The attorney for the family of Oscar Grant, the train rider shot to death by a BART police officer Jan. 1, 2009, said Monday that he would fight an effort to put him on the witness stand at the officer’s upcoming trial.
John Burris’ inclusion on a list of potential witnesses submitted by defense lawyer Michael Rains sets up a clash between two natural foes – the Bay Area’s top litigator in police brutality cases and the region’s foremost defender of officers.
Burris is suing BART on behalf of several of Grant’s relatives and friends over the videotaped shooting at the Fruitvale Station in Oakland. Rains represents former Officer Johannes Mehserle, whose murder trial in Los Angeles County is scheduled to begin June 2.
Mehserle, 28, shot the unarmed Grant in the back while trying to handcuff him after a fight on a train. Rains says Mehserle meant to shock Grant, who was 22, with a Taser and accidentally fired his service pistol.
Rains said in a court motion that he may call Burris to ask him about “threats or intimidation” directed toward people who were with Grant when he was shot and whom Burris now represents.
Rains referred to a news conference Burris held at his Oakland office on Feb. 5, 2010. Burris said then that BART had endangered some of his clients as “snitches” by making public what they had said in civil depositions.
Burris “indicated that the individuals he represents may be reluctant to give testimony which would ostensibly be helpful to Mr. Mehserle,” Rains wrote. The defense attorney has said statements by Grant’s friends bolster the Taser story.
Burris said Monday that Grant’s friends would not be pressured to skew accounts that they have already given in depositions and to investigators. Those accounts, he said, do not necessarily support the Taser defense but are “consistent with police use of excessive force.”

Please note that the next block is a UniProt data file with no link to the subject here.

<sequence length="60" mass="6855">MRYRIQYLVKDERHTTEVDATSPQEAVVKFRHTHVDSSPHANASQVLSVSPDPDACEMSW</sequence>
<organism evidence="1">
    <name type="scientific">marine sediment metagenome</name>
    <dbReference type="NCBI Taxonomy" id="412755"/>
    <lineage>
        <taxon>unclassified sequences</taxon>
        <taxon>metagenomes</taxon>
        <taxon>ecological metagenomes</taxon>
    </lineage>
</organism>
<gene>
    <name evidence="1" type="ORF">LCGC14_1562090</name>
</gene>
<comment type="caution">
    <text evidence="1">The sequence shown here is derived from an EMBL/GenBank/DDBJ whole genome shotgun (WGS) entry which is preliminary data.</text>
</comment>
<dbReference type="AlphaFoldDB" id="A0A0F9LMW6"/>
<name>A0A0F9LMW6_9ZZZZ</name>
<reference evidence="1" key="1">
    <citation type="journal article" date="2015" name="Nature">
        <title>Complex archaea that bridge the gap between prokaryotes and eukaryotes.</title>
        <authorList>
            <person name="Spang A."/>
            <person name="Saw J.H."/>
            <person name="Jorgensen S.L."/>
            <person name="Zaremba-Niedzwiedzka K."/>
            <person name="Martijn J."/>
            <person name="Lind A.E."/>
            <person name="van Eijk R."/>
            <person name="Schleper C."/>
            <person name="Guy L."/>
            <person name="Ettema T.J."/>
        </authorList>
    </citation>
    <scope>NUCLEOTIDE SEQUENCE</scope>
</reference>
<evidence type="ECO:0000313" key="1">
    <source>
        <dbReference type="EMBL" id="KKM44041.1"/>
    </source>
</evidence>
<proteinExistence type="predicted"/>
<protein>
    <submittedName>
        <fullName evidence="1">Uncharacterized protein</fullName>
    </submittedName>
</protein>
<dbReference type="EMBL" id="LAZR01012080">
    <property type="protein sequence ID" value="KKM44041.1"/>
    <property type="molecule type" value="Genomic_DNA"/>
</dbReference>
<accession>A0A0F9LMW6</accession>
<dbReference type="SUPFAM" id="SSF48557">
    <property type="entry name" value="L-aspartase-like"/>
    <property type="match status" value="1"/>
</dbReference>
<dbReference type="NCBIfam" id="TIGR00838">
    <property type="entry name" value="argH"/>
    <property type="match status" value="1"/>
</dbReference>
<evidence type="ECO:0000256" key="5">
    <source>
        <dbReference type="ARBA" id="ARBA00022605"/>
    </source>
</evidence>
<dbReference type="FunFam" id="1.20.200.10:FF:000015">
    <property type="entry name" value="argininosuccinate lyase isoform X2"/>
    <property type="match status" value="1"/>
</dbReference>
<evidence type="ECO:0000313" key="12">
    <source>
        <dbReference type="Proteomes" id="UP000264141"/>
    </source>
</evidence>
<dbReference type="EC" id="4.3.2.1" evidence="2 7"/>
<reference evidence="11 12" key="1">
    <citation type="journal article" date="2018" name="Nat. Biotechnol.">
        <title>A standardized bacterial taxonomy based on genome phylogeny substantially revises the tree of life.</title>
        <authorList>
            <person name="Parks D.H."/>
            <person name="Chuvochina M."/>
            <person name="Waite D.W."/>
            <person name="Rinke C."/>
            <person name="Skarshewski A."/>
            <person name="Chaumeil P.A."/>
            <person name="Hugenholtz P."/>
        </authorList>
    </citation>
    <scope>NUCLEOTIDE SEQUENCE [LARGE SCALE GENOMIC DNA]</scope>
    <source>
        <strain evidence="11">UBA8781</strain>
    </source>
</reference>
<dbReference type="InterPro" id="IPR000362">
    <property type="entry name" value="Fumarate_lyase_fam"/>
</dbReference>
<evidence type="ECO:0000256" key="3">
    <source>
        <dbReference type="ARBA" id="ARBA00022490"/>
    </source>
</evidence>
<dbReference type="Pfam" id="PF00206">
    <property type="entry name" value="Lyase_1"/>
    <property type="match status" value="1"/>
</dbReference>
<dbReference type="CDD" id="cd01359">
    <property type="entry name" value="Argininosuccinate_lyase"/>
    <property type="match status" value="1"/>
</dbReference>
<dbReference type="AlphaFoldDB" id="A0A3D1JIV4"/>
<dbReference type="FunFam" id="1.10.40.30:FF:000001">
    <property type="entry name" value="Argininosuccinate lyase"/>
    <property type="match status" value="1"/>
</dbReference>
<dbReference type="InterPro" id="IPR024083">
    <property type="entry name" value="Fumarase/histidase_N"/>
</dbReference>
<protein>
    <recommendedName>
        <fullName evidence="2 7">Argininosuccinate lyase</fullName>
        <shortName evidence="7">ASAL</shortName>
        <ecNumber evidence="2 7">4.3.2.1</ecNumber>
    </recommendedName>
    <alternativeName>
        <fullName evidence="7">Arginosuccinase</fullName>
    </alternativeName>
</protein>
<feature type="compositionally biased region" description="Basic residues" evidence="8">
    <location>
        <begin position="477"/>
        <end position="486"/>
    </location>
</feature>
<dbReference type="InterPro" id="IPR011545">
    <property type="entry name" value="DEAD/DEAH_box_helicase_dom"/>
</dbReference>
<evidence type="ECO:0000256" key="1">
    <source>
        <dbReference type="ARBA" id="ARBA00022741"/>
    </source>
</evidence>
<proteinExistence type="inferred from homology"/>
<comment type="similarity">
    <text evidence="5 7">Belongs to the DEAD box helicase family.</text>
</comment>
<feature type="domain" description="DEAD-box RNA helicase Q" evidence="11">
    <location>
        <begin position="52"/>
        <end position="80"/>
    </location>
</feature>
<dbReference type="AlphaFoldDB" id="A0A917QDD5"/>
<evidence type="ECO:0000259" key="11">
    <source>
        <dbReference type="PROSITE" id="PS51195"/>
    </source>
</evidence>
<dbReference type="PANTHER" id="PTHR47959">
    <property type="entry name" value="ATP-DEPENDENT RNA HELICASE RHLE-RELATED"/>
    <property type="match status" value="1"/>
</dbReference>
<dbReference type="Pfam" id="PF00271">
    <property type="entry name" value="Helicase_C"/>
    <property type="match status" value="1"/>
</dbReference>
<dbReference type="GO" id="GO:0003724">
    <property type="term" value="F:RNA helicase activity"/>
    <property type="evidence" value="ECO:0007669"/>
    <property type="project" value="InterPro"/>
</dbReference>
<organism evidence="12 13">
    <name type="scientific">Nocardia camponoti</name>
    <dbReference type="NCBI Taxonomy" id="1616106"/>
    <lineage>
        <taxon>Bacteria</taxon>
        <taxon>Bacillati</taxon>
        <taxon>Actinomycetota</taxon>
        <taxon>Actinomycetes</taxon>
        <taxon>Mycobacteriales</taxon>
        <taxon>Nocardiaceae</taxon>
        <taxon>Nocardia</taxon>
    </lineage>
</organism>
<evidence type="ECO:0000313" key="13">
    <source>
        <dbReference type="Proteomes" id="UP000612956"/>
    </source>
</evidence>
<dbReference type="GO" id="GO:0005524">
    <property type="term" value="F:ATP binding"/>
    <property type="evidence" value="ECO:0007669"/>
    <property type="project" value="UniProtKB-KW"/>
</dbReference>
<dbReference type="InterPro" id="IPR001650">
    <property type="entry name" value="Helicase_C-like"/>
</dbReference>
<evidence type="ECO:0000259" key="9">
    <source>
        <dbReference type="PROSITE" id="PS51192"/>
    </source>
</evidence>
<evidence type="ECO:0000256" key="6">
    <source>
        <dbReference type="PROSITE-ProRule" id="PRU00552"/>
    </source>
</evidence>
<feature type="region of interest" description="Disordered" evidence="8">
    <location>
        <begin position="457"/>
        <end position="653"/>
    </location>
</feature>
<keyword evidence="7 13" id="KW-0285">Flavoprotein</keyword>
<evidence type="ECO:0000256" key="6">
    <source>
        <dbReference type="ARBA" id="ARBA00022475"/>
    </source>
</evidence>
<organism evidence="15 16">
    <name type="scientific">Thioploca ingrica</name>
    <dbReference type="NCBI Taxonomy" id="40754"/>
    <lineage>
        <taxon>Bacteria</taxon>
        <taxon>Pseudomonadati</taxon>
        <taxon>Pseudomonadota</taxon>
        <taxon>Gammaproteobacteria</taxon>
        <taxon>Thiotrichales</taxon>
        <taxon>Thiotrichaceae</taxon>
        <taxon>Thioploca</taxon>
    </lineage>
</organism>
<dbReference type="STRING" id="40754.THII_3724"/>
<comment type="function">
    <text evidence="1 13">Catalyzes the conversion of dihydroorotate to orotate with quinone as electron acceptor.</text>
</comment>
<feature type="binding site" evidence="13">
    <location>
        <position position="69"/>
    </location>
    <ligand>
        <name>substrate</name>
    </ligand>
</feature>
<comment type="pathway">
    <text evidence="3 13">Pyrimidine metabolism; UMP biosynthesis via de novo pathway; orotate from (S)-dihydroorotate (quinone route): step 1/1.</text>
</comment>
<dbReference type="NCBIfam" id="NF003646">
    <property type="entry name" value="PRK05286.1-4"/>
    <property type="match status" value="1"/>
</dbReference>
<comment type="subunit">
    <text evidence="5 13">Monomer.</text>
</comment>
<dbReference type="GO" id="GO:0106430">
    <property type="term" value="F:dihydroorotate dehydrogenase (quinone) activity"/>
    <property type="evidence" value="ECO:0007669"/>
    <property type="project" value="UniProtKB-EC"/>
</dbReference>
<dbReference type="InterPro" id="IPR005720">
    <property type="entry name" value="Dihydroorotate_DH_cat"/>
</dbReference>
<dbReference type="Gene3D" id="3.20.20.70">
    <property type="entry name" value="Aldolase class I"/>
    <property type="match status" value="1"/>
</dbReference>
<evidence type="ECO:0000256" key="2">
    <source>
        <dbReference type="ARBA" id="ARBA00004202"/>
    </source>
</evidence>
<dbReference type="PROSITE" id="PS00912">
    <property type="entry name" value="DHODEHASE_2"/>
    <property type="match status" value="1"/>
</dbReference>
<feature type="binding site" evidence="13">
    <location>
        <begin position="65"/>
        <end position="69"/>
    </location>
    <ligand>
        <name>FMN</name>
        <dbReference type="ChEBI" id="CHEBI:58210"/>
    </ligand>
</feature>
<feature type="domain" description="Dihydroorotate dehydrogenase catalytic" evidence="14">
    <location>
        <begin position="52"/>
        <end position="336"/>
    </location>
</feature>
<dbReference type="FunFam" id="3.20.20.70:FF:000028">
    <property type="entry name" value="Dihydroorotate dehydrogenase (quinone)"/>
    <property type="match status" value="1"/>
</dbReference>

Burris said he would soon file a motion in the Los Angeles County court where Mehserle is to be tried, asking Judge Robert Perry to remove him from the witness list or schedule an evidentiary hearing later this month to sort out the matter.
Burris called Rains’ move a ploy to try to silence him by covering him with the criminal case’s gag order. As a witness, Burris said, he might also be barred from viewing the trial, leaving him unable to advise Grant’s family about the proceedings.
“It’s ridiculous to claim I have evidence or testimony that will be helpful to the defense,” Burris said. “More importantly, my clients’ statements to me are protected by the client-attorney privilege.”
Also on the defense witness list are several BART officers and investigators; people who captured the shooting on video; a woman who witnessed the fight on the train that involved Grant; a parole agent who once supervised Grant; and experts on psychology, police training and video footage.
Absent is former BART Officer Marysol Domenici, who helped detain Grant and four of his friends before the shooting. Domenici, who is appealing her recent firing from BART, angered Grant’s family with some of her testimony at a preliminary hearing last year.
After the fatal shot was fired, she told an Alameda County judge, some train riders were so angry that she started thinking about using her gun.
“I said to myself, ‘Oh, Jesus Christ, if I have to, I’m going to have to kill somebody,’ ” Domenici testified.